Demand Side Management (DSM) in an Urban Household in Zimbabwe

Christinah Moyo, Francis Mafuratidze, and Joyce C. Mbudzi

Keywords

Demand Management, Energy, Usage Matrix, Energy Conservation

Abstract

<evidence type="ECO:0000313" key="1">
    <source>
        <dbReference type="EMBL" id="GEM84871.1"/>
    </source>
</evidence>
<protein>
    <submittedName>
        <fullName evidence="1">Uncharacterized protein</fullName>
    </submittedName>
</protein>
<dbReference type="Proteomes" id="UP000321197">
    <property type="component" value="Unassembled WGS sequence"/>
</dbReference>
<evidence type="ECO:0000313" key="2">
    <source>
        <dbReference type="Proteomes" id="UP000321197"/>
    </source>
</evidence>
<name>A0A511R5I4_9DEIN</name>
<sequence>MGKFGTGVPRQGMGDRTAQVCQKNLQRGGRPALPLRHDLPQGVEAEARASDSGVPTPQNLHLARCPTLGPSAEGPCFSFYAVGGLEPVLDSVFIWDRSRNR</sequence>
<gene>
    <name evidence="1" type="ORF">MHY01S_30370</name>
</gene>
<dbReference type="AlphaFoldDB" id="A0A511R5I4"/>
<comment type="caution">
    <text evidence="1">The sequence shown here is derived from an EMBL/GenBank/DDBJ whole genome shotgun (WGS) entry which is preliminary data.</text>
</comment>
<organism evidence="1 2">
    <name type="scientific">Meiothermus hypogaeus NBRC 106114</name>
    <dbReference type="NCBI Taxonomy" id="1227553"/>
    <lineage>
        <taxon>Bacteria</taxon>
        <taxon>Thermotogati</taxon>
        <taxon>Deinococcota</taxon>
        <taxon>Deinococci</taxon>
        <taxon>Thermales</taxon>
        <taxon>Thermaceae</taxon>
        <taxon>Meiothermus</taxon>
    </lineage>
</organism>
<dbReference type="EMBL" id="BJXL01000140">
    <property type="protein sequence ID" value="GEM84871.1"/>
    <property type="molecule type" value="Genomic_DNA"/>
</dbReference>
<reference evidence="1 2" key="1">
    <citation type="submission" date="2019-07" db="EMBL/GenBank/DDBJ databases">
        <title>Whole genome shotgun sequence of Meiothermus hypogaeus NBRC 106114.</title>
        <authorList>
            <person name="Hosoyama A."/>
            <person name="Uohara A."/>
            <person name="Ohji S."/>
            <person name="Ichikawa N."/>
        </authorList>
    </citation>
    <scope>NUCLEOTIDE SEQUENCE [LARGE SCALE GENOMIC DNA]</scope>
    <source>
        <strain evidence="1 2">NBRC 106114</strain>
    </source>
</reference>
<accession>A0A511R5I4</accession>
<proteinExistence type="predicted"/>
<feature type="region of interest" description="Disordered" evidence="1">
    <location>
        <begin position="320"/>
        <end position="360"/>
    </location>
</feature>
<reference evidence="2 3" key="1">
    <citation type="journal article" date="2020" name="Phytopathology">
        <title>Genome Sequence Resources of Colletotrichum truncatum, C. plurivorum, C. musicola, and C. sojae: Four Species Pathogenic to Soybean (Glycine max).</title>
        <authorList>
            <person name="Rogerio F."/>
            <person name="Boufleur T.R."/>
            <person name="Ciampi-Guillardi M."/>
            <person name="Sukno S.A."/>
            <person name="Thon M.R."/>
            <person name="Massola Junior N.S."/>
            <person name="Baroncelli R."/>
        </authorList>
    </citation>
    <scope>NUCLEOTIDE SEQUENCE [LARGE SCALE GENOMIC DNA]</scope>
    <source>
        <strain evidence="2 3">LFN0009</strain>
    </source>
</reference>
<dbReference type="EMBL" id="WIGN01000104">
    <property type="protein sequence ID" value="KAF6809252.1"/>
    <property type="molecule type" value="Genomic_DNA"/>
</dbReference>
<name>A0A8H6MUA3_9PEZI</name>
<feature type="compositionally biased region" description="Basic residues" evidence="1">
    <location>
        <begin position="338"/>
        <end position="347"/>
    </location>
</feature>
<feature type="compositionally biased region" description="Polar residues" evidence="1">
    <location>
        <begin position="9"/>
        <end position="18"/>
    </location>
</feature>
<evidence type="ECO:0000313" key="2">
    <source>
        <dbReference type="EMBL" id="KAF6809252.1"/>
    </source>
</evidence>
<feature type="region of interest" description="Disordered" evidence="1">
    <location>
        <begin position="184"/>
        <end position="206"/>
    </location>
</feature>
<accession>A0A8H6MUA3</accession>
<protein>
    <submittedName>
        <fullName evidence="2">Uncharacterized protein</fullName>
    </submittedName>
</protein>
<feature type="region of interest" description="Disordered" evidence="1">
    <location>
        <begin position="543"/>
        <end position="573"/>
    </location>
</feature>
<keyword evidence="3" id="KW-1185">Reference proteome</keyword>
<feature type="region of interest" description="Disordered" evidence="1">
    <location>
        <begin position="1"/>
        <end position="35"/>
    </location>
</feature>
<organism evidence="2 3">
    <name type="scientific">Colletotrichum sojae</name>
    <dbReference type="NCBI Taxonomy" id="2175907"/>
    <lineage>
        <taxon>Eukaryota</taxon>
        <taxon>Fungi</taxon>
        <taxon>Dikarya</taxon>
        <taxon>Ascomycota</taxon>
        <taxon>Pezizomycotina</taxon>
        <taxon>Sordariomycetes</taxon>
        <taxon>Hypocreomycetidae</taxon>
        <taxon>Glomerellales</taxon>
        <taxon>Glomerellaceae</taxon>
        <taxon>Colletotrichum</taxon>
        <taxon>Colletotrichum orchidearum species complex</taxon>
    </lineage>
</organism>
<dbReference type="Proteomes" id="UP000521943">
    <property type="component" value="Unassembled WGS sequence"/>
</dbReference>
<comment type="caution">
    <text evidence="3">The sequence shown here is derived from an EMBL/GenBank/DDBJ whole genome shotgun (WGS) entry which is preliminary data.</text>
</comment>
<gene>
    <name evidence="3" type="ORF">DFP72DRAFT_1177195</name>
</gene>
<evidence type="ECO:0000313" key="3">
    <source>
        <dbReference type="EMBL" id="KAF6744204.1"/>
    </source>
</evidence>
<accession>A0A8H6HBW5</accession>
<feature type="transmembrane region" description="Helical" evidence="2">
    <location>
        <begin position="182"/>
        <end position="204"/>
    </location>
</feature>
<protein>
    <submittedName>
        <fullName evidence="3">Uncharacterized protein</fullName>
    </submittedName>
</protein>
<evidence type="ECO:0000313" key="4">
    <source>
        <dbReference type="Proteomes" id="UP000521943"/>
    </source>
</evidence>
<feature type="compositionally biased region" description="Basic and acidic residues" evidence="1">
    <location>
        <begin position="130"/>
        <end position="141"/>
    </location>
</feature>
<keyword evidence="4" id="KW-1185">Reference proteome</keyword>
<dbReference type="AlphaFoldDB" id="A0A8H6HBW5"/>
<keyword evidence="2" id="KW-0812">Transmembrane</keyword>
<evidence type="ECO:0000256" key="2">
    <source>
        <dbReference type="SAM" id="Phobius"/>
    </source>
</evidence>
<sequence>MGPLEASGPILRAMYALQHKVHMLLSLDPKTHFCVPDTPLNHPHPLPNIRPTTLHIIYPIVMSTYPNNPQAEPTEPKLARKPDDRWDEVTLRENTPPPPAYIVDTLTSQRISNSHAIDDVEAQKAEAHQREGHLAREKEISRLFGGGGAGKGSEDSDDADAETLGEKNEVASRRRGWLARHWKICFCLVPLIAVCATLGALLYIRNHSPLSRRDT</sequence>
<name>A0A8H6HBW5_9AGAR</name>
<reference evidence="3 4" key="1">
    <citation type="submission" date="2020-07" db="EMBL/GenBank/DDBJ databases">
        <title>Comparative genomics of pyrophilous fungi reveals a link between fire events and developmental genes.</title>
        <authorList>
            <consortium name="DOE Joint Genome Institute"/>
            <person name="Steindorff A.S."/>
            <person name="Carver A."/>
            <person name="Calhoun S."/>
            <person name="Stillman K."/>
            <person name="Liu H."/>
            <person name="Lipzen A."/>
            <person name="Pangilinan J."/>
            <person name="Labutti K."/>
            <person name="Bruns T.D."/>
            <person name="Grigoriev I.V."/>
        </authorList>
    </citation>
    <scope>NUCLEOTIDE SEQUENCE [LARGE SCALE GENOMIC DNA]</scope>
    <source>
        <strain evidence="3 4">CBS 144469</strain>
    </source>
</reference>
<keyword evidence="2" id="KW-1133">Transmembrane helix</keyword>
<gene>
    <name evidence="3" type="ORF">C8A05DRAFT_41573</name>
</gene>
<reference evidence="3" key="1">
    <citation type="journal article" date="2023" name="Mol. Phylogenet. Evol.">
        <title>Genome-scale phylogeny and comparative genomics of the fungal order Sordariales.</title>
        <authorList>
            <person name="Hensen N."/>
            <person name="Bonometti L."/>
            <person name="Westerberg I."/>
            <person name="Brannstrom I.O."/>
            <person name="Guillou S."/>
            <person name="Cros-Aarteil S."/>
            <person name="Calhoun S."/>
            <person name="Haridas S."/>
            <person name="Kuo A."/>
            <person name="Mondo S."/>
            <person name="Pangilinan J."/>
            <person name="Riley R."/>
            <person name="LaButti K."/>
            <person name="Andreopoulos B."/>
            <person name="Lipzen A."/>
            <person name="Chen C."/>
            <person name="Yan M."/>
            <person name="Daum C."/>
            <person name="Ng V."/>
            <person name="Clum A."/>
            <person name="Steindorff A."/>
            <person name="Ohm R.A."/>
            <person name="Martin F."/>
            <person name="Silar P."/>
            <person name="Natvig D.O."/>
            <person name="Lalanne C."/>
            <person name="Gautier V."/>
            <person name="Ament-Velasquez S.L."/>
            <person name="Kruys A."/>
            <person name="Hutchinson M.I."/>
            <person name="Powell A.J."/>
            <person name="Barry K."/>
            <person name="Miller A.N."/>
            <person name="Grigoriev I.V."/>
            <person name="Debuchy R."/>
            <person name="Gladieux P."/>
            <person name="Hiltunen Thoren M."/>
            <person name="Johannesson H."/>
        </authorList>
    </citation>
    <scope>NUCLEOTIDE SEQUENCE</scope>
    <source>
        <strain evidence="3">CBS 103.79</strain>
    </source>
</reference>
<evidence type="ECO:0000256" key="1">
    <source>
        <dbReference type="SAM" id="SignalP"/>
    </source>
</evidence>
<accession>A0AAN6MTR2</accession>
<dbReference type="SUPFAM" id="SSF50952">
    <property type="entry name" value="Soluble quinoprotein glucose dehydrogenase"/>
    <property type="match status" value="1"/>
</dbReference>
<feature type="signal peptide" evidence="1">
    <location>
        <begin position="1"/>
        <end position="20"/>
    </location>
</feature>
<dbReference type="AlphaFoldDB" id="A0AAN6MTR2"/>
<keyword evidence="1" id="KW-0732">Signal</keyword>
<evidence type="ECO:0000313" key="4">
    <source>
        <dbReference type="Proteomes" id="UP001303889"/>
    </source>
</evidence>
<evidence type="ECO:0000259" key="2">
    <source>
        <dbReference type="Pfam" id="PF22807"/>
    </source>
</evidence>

Today energy service industry struggle to balance the competing needs of increasing energy usage and supply constraints. Electric utility industry planned their supply to meet the needs of customers with little regard to how or when customers use energy. The demand for energy has sharply increased due to population growth in urban centres. Current generation cannot meet this demand, as is the case in many developing countries, because generating infrastructure is obsolete. The dwindling fossil fuel reserves and unfavourable use of alternative energy sources due to high initial costs in Zimbabwe requires that DSM be utilised as a strategy to alleviate power shortages at household level and reduce investment in energy infrastructure, networks and/or power plants. This led to carrying out an energy demand survey on randomly selected households and collecting data concerning all end use electrical equipment. The data collected included the type of equipment, energy consumption and the duration of operation per day. A usage matrix was tabulated to show the times an appliance was in use. The data obtained indicating the energy consumption patterns for the areas under study were presented graphically. Results from graphs were analysed to identify end use applications that could be potentially targeted to reduce peak demand. This led to the adoption of strategies to mitigate high consumption at peak demand. Some of the strategies which were used included natural day lighting, use of compact fluorescent lights, efficient security lights, efficient fans and solar hot water systems instead of electric geysers. After application of the strategies, a usage matrix was tabulated and graphs drawn to check on load reduction. Findings indicated a 31% reduction in load.

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